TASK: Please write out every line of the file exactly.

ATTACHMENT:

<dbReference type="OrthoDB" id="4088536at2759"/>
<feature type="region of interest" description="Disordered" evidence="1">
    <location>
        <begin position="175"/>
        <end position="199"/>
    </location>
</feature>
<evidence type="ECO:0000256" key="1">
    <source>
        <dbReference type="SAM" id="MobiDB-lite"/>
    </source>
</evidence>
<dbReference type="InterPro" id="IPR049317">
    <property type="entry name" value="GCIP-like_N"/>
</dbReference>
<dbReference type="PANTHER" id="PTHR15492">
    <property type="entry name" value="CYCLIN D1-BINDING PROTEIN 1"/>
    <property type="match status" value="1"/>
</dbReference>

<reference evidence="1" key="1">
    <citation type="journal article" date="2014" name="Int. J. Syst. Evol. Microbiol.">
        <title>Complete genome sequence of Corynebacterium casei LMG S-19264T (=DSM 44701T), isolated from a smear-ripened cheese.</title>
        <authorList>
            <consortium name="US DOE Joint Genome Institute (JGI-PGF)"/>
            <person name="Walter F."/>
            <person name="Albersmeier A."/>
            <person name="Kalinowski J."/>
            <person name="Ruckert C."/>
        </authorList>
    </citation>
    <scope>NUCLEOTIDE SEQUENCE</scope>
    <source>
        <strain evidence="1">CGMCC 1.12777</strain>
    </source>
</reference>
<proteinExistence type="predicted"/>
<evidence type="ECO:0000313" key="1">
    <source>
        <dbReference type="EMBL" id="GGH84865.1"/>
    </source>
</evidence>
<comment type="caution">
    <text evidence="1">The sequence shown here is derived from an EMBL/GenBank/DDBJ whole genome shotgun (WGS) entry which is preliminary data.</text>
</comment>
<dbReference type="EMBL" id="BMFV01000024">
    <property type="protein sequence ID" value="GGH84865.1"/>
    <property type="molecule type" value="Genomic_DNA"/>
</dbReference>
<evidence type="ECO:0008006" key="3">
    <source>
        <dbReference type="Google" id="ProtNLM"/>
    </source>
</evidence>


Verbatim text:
<dbReference type="OrthoDB" id="4088536at2759"/>
<feature type="region of interest" description="Disordered" evidence="1">
    <location>
        <begin position="175"/>
        <end position="199"/>
    </location>
</feature>
<evidence type="ECO:0000256" key="1">
    <source>
        <dbReference type="SAM" id="MobiDB-lite"/>
    </source>
</evidence>
<dbReference type="InterPro" id="IPR049317">
    <property type="entry name" value="GCIP-like_N"/>
</dbReference>
<dbReference type="PANTHER" id="PTHR15492">
    <property type="entry name" value="CYCLIN D1-BINDING PROTEIN 1"/>
    <property type="match status" value="1"/>
</dbReference>

<reference evidence="1" key="1">
    <citation type="journal article" date="2014" name="Int. J. Syst. Evol. Microbiol.">
        <title>Complete genome sequence of Corynebacterium casei LMG S-19264T (=DSM 44701T), isolated from a smear-ripened cheese.</title>
        <authorList>
            <consortium name="US DOE Joint Genome Institute (JGI-PGF)"/>
            <person name="Walter F."/>
            <person name="Albersmeier A."/>
            <person name="Kalinowski J."/>
            <person name="Ruckert C."/>
        </authorList>
    </citation>
    <scope>NUCLEOTIDE SEQUENCE</scope>
    <source>
        <strain evidence="1">CGMCC 1.12777</strain>
    </source>
</reference>
<proteinExistence type="predicted"/>
<evidence type="ECO:0000313" key="1">
    <source>
        <dbReference type="EMBL" id="GGH84865.1"/>
    </source>
</evidence>
<comment type="caution">
    <text evidence="1">The sequence shown here is derived from an EMBL/GenBank/DDBJ whole genome shotgun (WGS) entry which is preliminary data.</text>
</comment>
<dbReference type="EMBL" id="BMFV01000024">
    <property type="protein sequence ID" value="GGH84865.1"/>
    <property type="molecule type" value="Genomic_DNA"/>
</dbReference>
<evidence type="ECO:0008006" key="3">
    <source>
        <dbReference type="Google" id="ProtNLM"/>
    </source>
</evidence>